Locally, at least, that answer appears to be Jerry Nadler.
According to a recent report on staff retention, fully 90% of Mr. Nadler’s staffers in the third quarter of 2011 were there in the third quarter of 2009. This ranks Mr. Nadler in the top ten of level of devotion among members of Congress. Michael Capuano, a liberal Democrat from Boston, tops the list with a 94% retention rating. Buffalo’s Brian Higgins also makes the Top 20 among his colleagues with a 84 percent retention rate.
So surely aspiring Hill staffers want to know which offices to avoid if they can’t get a coveted spot with Team Nadler. And the answer: Michelle Bachmann. Under 30 percent of her staffers with her in the fall of last year were there in 2009. Only a handful of members of Congress come out worse, including Ohio’s Betty Sutton, who holds the seat that was once held by Sherrod Brown. Only 19 percent of her staffers are still on hand.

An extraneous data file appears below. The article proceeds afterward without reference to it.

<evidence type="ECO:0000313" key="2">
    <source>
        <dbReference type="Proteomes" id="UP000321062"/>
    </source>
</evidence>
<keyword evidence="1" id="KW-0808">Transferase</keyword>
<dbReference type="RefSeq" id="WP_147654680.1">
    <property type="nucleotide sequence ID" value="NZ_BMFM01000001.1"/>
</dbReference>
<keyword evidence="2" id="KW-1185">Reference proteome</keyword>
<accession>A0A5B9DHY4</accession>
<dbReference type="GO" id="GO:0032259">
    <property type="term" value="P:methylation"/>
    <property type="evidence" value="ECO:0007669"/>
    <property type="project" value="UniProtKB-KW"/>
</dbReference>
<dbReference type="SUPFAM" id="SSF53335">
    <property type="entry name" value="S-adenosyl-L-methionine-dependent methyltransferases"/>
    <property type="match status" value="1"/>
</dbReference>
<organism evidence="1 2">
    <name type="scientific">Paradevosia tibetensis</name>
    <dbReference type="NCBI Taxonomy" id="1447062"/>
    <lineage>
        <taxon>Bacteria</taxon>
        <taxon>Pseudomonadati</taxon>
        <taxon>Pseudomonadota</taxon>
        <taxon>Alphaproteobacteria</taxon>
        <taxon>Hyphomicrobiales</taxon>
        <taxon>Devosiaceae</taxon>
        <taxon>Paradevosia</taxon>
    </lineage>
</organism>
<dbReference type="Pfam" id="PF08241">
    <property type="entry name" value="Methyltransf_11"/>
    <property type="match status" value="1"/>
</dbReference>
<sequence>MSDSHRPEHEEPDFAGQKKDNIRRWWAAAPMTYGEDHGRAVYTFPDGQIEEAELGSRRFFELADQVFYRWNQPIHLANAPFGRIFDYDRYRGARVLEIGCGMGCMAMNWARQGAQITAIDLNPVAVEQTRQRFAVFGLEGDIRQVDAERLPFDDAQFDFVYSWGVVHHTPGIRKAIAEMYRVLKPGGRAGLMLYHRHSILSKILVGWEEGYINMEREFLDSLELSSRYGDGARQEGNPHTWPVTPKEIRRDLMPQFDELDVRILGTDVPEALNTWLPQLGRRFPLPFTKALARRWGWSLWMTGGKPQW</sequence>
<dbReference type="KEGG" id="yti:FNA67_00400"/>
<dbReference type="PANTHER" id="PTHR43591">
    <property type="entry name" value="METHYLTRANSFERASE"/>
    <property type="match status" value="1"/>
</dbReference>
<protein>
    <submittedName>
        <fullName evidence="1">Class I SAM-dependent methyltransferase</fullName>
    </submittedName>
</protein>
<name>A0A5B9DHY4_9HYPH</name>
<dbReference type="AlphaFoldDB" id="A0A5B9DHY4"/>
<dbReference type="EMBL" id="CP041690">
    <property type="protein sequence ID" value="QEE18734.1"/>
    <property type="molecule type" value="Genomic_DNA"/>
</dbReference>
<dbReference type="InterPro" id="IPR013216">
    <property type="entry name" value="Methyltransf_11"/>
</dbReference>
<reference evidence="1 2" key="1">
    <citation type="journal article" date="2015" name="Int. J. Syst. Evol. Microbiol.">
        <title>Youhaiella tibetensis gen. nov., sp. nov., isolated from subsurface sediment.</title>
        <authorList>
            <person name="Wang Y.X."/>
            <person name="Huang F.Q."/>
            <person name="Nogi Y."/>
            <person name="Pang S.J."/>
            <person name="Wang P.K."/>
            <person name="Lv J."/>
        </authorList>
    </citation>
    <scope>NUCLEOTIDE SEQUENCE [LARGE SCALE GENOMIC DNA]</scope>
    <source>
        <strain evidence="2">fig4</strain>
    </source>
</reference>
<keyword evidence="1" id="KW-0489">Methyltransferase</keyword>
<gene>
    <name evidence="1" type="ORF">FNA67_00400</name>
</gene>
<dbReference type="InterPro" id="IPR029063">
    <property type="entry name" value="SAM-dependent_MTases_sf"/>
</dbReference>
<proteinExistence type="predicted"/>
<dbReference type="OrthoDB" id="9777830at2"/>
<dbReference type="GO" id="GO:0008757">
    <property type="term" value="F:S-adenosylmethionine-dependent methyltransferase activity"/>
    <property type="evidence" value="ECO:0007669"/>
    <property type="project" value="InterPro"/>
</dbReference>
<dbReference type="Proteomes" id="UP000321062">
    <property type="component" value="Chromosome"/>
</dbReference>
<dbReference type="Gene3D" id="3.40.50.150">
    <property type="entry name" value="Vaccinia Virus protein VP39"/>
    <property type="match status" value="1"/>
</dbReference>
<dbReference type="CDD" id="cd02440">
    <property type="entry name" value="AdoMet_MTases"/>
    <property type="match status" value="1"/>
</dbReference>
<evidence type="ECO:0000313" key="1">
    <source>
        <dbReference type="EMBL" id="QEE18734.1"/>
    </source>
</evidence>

The Sunlight Foundation does have a separate study of how members of Congress are able to hold onto policy aides–those staffers that are senior-most in a member’s office and thus help lawmakers draft legislation and formulate policy positions.
On this matter, it appears as if Brooklyn’s Ed Towns is something of the anti-Nadler: only a third of his policy staffers who were there two years ago remain.